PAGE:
management’s use of highly localized marketing programs in different country markets.
The result of a match between a firm’s distinctive competencies and the factors critical for creating superior customer value in an industry
A company’s “home turf,” generally the country or countries in which the organization’s headquarters are located
A company that limits the geographic scope of its resource commitment and marketing activities to opportunities in the home country
A developmental framework for analyzing organizations in terms of four successive management orientations: ethnocentric, polycentric, regiocentric, and geocentric
The first level in the EPRG framework: the conscious or unconscious believe that one’s home country is superior. In global marketing, an ethnocentric orientation manifests itself in management’s belief that a marketing program that is successful in the domestic (home country) market will be successful everywhere.
Management’s use of domestic country marketing programs and strategies when entering new country markets
the concentration of resources on a core business or competence
The fourth level of the EPRG framework: the understanding that the company should seek market opportunities throughout the world. Management also recognizes that country markets may be characterized by both similarities and differences. A company in which a geocentric orientation prevails will use both extension and adaptation strategies
A company in which management exhibits a geocentric orientation. A global company pursues marketing opportunities in all parts of the world using one of two strategies: either serving world markets by exporting goods manufactured in the home country market or by sourcing products from a variety of different countries with the primary goal of serving the home country market. Global operations are integrated and coordinated.
An industry in which competitive advantage can be achieved by integrating and leveraging operations on a worldwide scale
the commitment of organizational resources to pursing global marketing opportunities and responding to environmental threats in the global workplace. (28)
Global marketing strategy
A firm’s blueprint for pursing global market opportunities. The GMS addresses four issues: (1) whether a standardization approach or localization approach will be used; (2) whether key marketing activities will be concentrated in relatively few countries or widely dispersed around the globe; (3) the guidelines for coordinating market activities around the globe ; and (4) the scope of global market participation.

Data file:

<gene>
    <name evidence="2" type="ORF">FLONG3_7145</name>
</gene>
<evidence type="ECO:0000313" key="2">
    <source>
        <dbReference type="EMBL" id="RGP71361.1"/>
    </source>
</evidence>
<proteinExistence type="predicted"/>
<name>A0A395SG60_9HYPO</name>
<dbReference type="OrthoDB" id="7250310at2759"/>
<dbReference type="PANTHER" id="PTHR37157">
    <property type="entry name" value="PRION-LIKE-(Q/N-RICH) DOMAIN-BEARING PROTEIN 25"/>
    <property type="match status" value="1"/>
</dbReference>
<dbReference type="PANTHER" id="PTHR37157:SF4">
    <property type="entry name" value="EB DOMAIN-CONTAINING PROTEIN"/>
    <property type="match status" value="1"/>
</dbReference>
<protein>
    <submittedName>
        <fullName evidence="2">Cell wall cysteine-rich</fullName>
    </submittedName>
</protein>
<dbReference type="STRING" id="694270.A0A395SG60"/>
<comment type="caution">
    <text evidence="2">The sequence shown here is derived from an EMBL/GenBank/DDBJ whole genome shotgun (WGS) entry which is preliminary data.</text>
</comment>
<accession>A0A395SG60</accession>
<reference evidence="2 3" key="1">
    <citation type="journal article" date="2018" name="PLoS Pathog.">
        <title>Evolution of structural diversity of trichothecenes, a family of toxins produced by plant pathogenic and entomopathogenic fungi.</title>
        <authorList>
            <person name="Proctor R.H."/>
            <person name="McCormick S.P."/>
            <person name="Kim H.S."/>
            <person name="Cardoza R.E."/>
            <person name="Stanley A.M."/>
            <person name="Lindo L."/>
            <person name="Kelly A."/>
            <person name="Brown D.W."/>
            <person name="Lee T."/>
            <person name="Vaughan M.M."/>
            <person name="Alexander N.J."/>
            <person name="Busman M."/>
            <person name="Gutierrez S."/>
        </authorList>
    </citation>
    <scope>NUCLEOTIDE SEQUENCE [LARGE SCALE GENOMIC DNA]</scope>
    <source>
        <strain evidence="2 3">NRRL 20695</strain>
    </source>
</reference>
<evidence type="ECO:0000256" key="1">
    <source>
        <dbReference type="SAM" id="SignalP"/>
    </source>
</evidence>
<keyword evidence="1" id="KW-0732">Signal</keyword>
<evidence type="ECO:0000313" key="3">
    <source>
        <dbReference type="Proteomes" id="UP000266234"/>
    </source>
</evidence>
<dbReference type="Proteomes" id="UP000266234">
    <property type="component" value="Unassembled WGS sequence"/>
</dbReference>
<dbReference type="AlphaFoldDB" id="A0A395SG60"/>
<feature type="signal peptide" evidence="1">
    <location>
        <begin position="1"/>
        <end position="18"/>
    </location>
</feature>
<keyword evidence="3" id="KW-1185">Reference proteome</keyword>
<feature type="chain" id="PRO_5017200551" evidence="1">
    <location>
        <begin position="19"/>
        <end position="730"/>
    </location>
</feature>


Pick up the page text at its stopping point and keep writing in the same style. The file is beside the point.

A company that pursues market opportunities outside the home country via an extension strategy; that is, the same product, price, distribution, and/or promotion strategy as used in the domestic market. The use of an extension strategies is generally a reflection of management’s ethnocentric orientation
The advantage – for example, experience transfers, know-how, or scale economies – that a company enjoys by accumulating experience in multiple country markets
Localized (adaption) strategy
Management’s use of highly localized marketing programs in different country markets.
An organizational function and a set of processes for creating, communicating, and delivering value to customers and for managing customer relationships in ways that benefit the organization and its stakeholders. (28)
product, price, place, promotion (28)
The third level in the EPRG framework: the view that specific regions of the world are characterized by similarities. In global marketing, a regiocentric orientation is evident when a company develops an integrated marketing strategy for a particular geographic area such as Latin America or Western Europe
Standardized (extension) strategy
The pursuit of global market opportunity us8ing an extension strategy of minimal marketing mix variation in different countries. Historically, this was the strategy of the ethnocentric/international company
The most highly evolved organizational form. In a transnational company, management has a geocentric orientation. However, a transnational company differs from a global company in its pursuit of marketing opportunity in all parts of the world by fully integrating and coordinating two strategies: sourcing two products from a variety of different countries and serving multiple country markets across most world regions.
A customer’s perception of a firm’s product or service offering in terms of the ratio of benefits (product, place, promotion) relative to price. This ratio can be represented by the value equation: V = B/P
The various activities that a company performs (e.g., research and development, manufacturing, marketing, physical distribution, and logistics) in order to create value for customers
V = B/P, where V stands for “perceived value,” B stands for “product, place, price,” and P stands for “price.” (29)